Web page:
On This, Our Wedding Day

Tonight, she’s the widow

who married at noon.

The family said he was much too cruel,

too worldly, to wealthy.

The chains around her were invisible,

but no less firmly locked.

With the first dance,

his lips against her ear.

“On this, our wedding day,” he began,

and whispered of blood, and blood, and blood.

She trembled in his arms, and shook her head

against his shoulders of stone.

Her whispered pleas for gentleness

unheeded.

The clueless guests were clapping hands, clinking glasses,

and clanging spoons against goblets.

He made good on his promise,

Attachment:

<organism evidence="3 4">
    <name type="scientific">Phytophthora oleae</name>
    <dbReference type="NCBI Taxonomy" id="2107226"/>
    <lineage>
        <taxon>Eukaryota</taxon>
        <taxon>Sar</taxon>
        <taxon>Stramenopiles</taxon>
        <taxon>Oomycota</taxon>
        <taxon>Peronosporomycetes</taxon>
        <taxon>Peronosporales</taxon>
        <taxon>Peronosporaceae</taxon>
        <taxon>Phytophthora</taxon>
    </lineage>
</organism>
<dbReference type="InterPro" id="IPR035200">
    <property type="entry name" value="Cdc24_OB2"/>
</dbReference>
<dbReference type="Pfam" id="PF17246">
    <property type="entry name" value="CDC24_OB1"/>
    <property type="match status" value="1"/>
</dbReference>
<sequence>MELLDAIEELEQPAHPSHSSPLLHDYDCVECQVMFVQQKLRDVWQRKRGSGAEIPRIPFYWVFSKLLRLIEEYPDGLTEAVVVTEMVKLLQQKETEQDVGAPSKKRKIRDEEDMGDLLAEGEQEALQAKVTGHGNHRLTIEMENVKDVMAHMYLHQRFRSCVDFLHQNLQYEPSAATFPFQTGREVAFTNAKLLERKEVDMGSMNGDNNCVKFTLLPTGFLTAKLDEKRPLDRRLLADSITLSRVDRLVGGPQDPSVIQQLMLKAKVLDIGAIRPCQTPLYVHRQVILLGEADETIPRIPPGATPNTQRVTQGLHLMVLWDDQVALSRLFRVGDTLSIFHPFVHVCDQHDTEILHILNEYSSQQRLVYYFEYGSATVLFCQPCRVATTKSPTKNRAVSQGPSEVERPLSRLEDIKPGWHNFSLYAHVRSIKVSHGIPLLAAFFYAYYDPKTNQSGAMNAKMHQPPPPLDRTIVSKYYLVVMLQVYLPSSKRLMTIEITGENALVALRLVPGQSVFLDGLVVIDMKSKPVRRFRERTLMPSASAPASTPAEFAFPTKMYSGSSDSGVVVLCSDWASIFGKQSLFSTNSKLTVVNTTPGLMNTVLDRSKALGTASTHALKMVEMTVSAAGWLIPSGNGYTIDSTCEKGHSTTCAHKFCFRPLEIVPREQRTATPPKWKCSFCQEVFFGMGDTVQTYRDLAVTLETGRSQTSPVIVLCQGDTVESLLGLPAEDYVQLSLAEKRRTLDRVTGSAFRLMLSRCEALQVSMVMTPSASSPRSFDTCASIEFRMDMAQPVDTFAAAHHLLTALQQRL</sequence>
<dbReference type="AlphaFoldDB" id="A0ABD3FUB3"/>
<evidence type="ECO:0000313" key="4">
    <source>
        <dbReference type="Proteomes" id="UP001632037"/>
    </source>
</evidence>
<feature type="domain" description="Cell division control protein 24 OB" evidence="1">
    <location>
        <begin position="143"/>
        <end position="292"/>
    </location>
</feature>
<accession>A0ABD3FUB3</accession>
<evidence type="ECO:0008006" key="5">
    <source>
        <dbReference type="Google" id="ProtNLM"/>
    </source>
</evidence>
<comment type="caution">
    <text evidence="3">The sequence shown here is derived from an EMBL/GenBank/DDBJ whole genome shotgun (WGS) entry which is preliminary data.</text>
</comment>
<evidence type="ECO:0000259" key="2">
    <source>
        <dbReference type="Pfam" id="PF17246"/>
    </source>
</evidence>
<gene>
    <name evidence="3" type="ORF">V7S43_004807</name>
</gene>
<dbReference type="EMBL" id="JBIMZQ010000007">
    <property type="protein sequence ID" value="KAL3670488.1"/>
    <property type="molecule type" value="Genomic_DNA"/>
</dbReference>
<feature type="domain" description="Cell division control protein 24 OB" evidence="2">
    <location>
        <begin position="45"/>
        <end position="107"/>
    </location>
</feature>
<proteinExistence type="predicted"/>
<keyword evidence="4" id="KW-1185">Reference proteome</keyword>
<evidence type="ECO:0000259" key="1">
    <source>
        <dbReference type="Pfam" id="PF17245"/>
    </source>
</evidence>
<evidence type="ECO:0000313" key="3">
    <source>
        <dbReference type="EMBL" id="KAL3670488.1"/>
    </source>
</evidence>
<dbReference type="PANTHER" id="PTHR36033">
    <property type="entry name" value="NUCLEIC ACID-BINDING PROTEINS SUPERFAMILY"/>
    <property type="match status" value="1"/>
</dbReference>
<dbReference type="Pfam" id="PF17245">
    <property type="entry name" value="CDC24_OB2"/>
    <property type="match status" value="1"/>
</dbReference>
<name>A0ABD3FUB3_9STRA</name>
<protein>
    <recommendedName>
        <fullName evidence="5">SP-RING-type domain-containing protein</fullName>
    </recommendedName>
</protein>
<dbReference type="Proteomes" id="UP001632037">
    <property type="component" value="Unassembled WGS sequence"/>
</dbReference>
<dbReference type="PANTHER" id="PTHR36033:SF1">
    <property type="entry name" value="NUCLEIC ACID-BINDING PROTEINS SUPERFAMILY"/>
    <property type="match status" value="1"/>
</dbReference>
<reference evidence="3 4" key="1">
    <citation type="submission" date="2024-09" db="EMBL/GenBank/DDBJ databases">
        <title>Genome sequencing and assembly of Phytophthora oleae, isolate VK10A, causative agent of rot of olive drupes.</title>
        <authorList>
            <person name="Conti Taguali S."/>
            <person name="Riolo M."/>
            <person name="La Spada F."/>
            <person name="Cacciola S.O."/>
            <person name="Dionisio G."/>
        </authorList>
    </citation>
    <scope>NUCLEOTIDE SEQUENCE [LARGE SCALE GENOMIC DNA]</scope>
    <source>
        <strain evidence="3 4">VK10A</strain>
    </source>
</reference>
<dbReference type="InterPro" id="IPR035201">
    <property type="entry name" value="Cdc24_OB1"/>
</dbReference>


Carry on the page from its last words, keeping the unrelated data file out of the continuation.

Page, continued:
and she closed her eyes,

and let him tire himself on her flesh.

Sleep and bourbon claimed his consciousness.

She wrapped the bloody rags of her cleansing

around his neck, and removed her hairpin,

her hair now the widows veil over the weeping eyes

that hours before had sparkled under the bridal one.

“On this, our wedding day,” she said.

The virgin white gown was spattered with blood,

and as she cut, and cut, and cut

he gasped and gargled

on his own blood,

his dying breaths in counterpoint

to her sobs and pounding heart.

In the quiet of the manor,

in the peace of the evening,

they say she walks the grounds.

Smiling, she carries the filthy, worn,

and tattered veil at her side,

singing to the rising moon,

“On this, our wedding day….”

 

 

 

 

 

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